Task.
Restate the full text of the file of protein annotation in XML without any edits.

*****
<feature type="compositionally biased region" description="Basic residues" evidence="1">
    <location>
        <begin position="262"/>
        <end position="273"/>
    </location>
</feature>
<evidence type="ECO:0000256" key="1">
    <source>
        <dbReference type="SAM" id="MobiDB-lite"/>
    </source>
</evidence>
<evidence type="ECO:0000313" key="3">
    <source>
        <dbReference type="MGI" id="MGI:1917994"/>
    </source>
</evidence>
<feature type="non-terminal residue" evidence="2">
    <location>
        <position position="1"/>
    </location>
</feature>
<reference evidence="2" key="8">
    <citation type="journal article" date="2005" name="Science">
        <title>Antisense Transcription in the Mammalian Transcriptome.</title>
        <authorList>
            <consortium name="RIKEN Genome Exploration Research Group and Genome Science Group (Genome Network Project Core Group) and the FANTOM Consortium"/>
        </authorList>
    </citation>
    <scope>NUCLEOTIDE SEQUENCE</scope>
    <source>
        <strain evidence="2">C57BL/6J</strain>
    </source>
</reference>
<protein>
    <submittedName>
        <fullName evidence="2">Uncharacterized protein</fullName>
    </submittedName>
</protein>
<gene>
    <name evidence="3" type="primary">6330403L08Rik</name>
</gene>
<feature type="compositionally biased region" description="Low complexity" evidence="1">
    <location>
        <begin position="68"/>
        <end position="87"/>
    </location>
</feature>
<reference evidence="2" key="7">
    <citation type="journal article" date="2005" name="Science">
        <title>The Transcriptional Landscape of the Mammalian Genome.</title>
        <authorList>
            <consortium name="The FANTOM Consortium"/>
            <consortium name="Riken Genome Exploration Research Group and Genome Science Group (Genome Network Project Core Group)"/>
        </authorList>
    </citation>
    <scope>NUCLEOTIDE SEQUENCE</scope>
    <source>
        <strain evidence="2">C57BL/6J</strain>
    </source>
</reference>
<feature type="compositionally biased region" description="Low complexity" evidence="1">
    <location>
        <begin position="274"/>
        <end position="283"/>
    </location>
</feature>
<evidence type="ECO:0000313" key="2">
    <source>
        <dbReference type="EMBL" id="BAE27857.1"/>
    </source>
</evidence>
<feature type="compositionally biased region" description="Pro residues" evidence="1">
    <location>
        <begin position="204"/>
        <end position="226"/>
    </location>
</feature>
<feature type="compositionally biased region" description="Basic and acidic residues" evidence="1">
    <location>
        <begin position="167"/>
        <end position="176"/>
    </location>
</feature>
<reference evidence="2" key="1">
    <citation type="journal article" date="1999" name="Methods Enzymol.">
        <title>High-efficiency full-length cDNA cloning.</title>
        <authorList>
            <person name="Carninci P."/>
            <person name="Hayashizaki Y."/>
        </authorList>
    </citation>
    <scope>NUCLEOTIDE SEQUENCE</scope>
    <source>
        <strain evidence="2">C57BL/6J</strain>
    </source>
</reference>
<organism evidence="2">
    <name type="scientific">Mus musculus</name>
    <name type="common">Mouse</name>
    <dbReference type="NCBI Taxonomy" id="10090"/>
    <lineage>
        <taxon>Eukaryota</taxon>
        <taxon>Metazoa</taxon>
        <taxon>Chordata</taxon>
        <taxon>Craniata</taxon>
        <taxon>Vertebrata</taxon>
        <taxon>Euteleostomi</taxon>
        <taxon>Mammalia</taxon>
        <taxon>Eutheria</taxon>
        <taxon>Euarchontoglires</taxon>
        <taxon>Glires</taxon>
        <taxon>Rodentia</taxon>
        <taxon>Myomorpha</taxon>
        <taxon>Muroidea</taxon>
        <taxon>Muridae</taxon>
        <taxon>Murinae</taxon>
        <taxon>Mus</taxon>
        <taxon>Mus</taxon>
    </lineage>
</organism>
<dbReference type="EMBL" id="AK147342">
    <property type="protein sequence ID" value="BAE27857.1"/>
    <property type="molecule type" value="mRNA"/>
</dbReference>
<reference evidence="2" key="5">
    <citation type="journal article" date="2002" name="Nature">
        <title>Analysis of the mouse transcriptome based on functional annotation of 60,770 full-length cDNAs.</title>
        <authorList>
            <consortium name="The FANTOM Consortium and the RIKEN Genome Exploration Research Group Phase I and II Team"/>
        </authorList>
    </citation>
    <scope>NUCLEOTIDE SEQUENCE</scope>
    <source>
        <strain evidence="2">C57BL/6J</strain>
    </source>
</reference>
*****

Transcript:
<feature type="compositionally biased region" description="Basic residues" evidence="1">
    <location>
        <begin position="262"/>
        <end position="273"/>
    </location>
</feature>
<evidence type="ECO:0000256" key="1">
    <source>
        <dbReference type="SAM" id="MobiDB-lite"/>
    </source>
</evidence>
<evidence type="ECO:0000313" key="3">
    <source>
        <dbReference type="MGI" id="MGI:1917994"/>
    </source>
</evidence>
<feature type="non-terminal residue" evidence="2">
    <location>
        <position position="1"/>
    </location>
</feature>
<reference evidence="2" key="8">
    <citation type="journal article" date="2005" name="Science">
        <title>Antisense Transcription in the Mammalian Transcriptome.</title>
        <authorList>
            <consortium name="RIKEN Genome Exploration Research Group and Genome Science Group (Genome Network Project Core Group) and the FANTOM Consortium"/>
        </authorList>
    </citation>
    <scope>NUCLEOTIDE SEQUENCE</scope>
    <source>
        <strain evidence="2">C57BL/6J</strain>
    </source>
</reference>
<protein>
    <submittedName>
        <fullName evidence="2">Uncharacterized protein</fullName>
    </submittedName>
</protein>
<gene>
    <name evidence="3" type="primary">6330403L08Rik</name>
</gene>
<feature type="compositionally biased region" description="Low complexity" evidence="1">
    <location>
        <begin position="68"/>
        <end position="87"/>
    </location>
</feature>
<reference evidence="2" key="7">
    <citation type="journal article" date="2005" name="Science">
        <title>The Transcriptional Landscape of the Mammalian Genome.</title>
        <authorList>
            <consortium name="The FANTOM Consortium"/>
            <consortium name="Riken Genome Exploration Research Group and Genome Science Group (Genome Network Project Core Group)"/>
        </authorList>
    </citation>
    <scope>NUCLEOTIDE SEQUENCE</scope>
    <source>
        <strain evidence="2">C57BL/6J</strain>
    </source>
</reference>
<feature type="compositionally biased region" description="Low complexity" evidence="1">
    <location>
        <begin position="274"/>
        <end position="283"/>
    </location>
</feature>
<evidence type="ECO:0000313" key="2">
    <source>
        <dbReference type="EMBL" id="BAE27857.1"/>
    </source>
</evidence>
<feature type="compositionally biased region" description="Pro residues" evidence="1">
    <location>
        <begin position="204"/>
        <end position="226"/>
    </location>
</feature>
<feature type="compositionally biased region" description="Basic and acidic residues" evidence="1">
    <location>
        <begin position="167"/>
        <end position="176"/>
    </location>
</feature>
<reference evidence="2" key="1">
    <citation type="journal article" date="1999" name="Methods Enzymol.">
        <title>High-efficiency full-length cDNA cloning.</title>
        <authorList>
            <person name="Carninci P."/>
            <person name="Hayashizaki Y."/>
        </authorList>
    </citation>
    <scope>NUCLEOTIDE SEQUENCE</scope>
    <source>
        <strain evidence="2">C57BL/6J</strain>
    </source>
</reference>
<organism evidence="2">
    <name type="scientific">Mus musculus</name>
    <name type="common">Mouse</name>
    <dbReference type="NCBI Taxonomy" id="10090"/>
    <lineage>
        <taxon>Eukaryota</taxon>
        <taxon>Metazoa</taxon>
        <taxon>Chordata</taxon>
        <taxon>Craniata</taxon>
        <taxon>Vertebrata</taxon>
        <taxon>Euteleostomi</taxon>
        <taxon>Mammalia</taxon>
        <taxon>Eutheria</taxon>
        <taxon>Euarchontoglires</taxon>
        <taxon>Glires</taxon>
        <taxon>Rodentia</taxon>
        <taxon>Myomorpha</taxon>
        <taxon>Muroidea</taxon>
        <taxon>Muridae</taxon>
        <taxon>Murinae</taxon>
        <taxon>Mus</taxon>
        <taxon>Mus</taxon>
    </lineage>
</organism>
<dbReference type="EMBL" id="AK147342">
    <property type="protein sequence ID" value="BAE27857.1"/>
    <property type="molecule type" value="mRNA"/>
</dbReference>
<reference evidence="2" key="5">
    <citation type="journal article" date="2002" name="Nature">
        <title>Analysis of the mouse transcriptome based on functional annotation of 60,770 full-length cDNAs.</title>
        <authorList>
            <consortium name="The FANTOM Consortium and the RIKEN Genome Exploration Research Group Phase I and II Team"/>
        </authorList>
    </citation>
    <scope>NUCLEOTIDE SEQUENCE</scope>
    <source>
        <strain evidence="2">C57BL/6J</strain>
    </source>
</reference>